Medicare During and After Incarceration: What You Need to Know
Medicare considers you incarcerated if you’re:
- Under arrest
- In prison or in jail
- On medical furlough from prison or jail
- Required by court order to live in a mental health facility, a halfway house, or home detention
- Confined completely or partially in any way under a penal statute or rule
- Under supervised release
Do I Qualify for Medicare When Going Into Incarceration?
If you’re about to be incarcerated, you may be wondering if you’ll qualify for Medicare while in jail. The answer will vary based on a few different factors.
If you already enrolled in Medicare before your arrest, you will still be eligible for the program while you’re incarcerated. However, your coverage will likely be suspended until your release.
Anyone who turns 65 and qualifies for Medicare while incarcerated should actively enroll in Medicare Parts A and B during your Initial Enrollment Period (IEP). Medicare Part A covers:
- Inpatient hospital care
- Skilled nursing facility care
- Hospice care
- Home health care
Medicare Part B covers:
- Services from doctors
- Outpatient care
- Home health care
- Medical equipment
- Some preventive services
Your IEP includes the month of your 65th birthday in addition to the three months before and the three months after. Your coverage will start on a different date depending on when you enroll. You won’t be eligible for automatic enrollment if incarcerated — you have to do it yourself.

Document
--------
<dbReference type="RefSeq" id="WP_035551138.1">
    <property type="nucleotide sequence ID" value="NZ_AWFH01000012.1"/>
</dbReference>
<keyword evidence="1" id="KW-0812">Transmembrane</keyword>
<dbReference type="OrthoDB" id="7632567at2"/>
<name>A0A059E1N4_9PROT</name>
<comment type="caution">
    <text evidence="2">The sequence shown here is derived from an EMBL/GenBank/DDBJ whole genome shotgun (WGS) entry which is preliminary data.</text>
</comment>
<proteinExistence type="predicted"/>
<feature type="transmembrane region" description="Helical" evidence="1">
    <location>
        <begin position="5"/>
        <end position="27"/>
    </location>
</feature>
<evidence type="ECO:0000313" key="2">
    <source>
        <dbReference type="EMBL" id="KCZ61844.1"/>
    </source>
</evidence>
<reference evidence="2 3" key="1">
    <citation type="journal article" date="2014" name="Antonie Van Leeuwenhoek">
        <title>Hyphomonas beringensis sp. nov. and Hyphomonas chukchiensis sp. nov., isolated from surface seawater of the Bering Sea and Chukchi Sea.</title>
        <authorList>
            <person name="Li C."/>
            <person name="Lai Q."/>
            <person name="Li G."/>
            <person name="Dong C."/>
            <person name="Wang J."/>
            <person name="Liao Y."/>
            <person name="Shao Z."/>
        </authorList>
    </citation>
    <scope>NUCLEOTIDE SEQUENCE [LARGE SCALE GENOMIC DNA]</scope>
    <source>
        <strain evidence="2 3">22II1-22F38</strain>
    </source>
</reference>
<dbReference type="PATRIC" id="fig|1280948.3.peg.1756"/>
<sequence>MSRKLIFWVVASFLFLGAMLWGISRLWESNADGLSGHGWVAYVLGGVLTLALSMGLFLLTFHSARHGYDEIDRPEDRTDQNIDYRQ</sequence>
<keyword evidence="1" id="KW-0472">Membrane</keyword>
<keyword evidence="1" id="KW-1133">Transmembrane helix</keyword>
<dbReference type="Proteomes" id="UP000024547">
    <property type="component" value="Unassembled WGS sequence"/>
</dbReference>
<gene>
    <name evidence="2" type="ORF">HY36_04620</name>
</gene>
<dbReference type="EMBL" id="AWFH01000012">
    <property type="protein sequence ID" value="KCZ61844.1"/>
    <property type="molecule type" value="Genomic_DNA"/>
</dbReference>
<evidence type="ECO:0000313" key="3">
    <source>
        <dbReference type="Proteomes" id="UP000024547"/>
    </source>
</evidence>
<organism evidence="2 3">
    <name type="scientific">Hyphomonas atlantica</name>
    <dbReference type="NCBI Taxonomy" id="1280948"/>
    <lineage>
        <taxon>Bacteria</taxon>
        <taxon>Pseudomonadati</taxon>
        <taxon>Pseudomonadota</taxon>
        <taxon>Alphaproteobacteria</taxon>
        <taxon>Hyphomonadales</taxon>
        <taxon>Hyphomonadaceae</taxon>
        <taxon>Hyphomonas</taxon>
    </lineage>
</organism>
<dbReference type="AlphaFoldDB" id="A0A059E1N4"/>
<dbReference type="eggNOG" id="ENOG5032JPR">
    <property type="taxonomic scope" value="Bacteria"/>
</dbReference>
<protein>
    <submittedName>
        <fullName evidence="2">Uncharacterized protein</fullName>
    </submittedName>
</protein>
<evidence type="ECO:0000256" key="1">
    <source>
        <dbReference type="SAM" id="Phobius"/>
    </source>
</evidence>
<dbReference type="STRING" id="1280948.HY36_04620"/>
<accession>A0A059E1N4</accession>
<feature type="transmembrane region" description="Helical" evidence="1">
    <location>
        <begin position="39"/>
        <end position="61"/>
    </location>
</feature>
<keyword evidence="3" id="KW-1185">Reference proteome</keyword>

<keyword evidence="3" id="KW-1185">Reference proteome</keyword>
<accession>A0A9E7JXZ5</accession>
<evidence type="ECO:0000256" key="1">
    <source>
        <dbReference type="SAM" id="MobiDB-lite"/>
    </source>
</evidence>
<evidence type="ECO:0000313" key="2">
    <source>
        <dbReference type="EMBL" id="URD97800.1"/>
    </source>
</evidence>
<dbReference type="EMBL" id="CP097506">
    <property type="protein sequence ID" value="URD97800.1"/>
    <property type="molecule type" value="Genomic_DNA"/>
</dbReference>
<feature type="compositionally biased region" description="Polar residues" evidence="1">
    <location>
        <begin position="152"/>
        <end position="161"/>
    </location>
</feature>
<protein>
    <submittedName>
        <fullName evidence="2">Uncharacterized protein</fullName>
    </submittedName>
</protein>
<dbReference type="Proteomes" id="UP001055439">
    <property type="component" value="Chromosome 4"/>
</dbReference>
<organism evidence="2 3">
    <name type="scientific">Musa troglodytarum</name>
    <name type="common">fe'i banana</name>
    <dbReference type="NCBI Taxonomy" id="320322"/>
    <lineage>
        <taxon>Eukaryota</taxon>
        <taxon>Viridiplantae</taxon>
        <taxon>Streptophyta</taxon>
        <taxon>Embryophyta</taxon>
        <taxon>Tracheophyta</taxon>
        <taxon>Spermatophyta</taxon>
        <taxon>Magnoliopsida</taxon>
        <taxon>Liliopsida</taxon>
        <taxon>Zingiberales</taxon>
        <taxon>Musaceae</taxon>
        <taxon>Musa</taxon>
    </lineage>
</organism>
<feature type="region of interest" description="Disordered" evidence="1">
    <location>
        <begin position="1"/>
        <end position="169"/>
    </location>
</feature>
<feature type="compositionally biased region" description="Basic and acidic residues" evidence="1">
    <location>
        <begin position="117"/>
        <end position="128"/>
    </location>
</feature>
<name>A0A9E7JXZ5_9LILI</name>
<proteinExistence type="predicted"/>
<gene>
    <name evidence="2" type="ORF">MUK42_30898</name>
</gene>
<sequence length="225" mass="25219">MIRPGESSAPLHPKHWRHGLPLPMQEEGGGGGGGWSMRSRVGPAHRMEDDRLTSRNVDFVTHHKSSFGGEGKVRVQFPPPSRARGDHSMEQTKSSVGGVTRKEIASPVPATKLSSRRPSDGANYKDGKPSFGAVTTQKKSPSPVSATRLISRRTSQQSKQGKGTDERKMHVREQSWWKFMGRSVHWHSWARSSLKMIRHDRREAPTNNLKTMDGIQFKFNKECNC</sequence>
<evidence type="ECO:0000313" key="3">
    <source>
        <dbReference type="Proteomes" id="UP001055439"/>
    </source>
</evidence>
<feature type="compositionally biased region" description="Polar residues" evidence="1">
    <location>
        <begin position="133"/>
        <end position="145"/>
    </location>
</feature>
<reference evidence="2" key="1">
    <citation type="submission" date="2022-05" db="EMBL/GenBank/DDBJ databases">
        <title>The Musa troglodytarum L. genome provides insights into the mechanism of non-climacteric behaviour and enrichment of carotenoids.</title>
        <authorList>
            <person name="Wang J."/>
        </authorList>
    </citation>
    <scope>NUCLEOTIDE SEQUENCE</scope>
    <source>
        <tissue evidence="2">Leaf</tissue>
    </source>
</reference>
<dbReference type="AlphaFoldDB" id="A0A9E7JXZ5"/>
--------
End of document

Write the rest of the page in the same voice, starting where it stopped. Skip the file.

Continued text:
If you don’t enroll in Medicare while incarcerated, you might not have health coverage for several months once you’re released.
What Happens to My Medicare While I’m Incarcerated?
In most cases, Medicare won’t pay for any medical care you need while incarcerated. After you’ve been incarcerated for over 30 days and are convicted of a crime, your Social Security retirement benefits or Social Security Disability Insurance (SSDI) will also stop. But you’ll still be able to access medical care if needed. Generally, your correctional facility will both provide and pay for your care.
When you’re released, Medicare will resume its coverage as long as you’re still enrolled. Make sure to continue paying any Medicare premiums via direct payment while you’re in prison so you don’t have to deal with late enrollment penalties or gaps in coverage. If you can’t afford to pay your premium, look into a Medicare Savings Program.
How to Join Medicare While Incarcerated
To enroll in Medicare Part A and Part B, send a letter by certified mail to the Social Security Administration (SSA). This letter should include:
- Your name (and your signature)
- Your Social Security number
- A clear statement that you want to enroll
- The date coverage should be effective (and the date of the letter)
You won’t have Medicare coverage until you are no longer incarcerated, but you may need to start paying monthly premiums right away.
Leaving IncarcerationIf you continue to pay for Medicare coverage while incarcerated, you’ll have two months after your release to sign up for Medicare and join a plan. Choose a Medicare Advantage Plan or Medicare Prescription Drug Plan.
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